During the recent Labor Day holiday, the annual celebration of coonhounds and coon hunting marked the 75th anniversary of the famous Key Underwood Memorial Coon Dog Graveyard in the red clay hills near Tuscumbia, Alabama.
It was Sept. 4, 1937, when Mr. Underwood buried his dog, Troop, in the woods where the two hunted raccoons together. Since that time, more than 200 coonhounds have been interred at the site, and each year hundreds gather to celebrate dogs and coon hunting the first weekend of each September.
The cemetery is one of Colbert County’s most-visited attractions, but especially on Labor Day weekend, when a celebration includes music, dancing, food and a “liar’s contest.”
Readers of this blog may recall the story of Shawnee Hills Beaujolais, or Bo, an 11-year-old, award-winning black-and-tan coonhound from southern Illinois whose burial and service drew 400 mourners to the northwestern Alabama cemetery last fall.
Also last week, some several hundred miles to the northeast, a group of neighborhood suburbanites in Columbia, Maryland, had a celebration of their own after petitioning the Howard County Planning Board to change the name of their cul-de-sac, because they found it offensive and controversial.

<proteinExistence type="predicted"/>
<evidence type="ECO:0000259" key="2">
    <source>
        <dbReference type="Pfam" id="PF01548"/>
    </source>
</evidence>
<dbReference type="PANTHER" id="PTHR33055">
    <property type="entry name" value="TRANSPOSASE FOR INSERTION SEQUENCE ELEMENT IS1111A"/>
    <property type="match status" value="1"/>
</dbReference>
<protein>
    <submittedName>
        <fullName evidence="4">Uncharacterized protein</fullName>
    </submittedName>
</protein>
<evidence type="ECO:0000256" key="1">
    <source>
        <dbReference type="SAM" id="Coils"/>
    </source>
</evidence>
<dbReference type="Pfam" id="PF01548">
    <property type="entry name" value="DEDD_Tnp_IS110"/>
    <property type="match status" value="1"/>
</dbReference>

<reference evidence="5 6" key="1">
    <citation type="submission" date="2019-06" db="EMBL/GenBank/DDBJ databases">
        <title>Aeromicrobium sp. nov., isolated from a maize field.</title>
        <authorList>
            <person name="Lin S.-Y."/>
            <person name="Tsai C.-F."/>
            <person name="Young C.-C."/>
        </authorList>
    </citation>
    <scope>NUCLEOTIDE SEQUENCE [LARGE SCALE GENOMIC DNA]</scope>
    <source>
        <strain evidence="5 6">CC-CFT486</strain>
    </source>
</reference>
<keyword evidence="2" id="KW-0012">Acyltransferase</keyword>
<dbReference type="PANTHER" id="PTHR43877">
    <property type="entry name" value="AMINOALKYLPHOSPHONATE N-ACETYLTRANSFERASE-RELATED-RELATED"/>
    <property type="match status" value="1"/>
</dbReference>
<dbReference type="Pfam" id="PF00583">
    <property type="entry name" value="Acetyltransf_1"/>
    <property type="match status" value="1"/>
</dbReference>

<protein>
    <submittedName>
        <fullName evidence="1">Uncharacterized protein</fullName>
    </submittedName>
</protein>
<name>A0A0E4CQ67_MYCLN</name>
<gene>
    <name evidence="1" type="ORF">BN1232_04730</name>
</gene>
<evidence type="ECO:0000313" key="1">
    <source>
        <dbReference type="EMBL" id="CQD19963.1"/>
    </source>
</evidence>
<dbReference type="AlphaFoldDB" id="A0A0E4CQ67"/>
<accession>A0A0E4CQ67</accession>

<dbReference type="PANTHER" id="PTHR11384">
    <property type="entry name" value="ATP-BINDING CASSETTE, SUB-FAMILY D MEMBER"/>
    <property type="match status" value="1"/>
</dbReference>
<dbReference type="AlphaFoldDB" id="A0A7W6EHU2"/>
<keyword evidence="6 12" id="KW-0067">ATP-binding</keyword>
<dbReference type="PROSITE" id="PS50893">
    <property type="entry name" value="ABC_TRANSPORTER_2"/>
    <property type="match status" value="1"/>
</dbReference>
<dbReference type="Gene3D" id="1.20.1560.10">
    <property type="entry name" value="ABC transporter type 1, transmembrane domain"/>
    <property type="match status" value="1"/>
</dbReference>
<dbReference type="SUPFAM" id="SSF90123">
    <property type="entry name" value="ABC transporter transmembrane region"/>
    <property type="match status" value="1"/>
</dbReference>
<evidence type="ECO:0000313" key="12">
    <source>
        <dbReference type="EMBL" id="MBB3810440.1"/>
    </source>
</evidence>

The name of their street was “Coon Hunt Court.”
All six households of Coon Hunt Court, located in the Oakland Mills neighborhood of Thunder Hill, were unanimous in their support of the name change. With the Sept. 6 action by the Planning Board, the street will now be known as April Wind Circle.
“When my wife and I first moved our family to Thunder Hill, I had a lot of trepidation moving on a street named Coon Hunt Court,” resident Ambrose Lane, Jr. told the Baltimore Sun. “Although I found the street name insulting, and still do, Thunder Hill was a beautiful neighborhood, the house was nice and the elementary school is one of the best in the county and state.”
There’s no question that in the context of American history, the term “coon” has carried a derogatory meaning with racial implications, but perhaps the residents of this Baltimore suburb might have been seriously overreacting to a name that simply implied cultural heritage and the tradition of hunting.
What do you think? Was this political correctness gone overboard?
Share your comments below.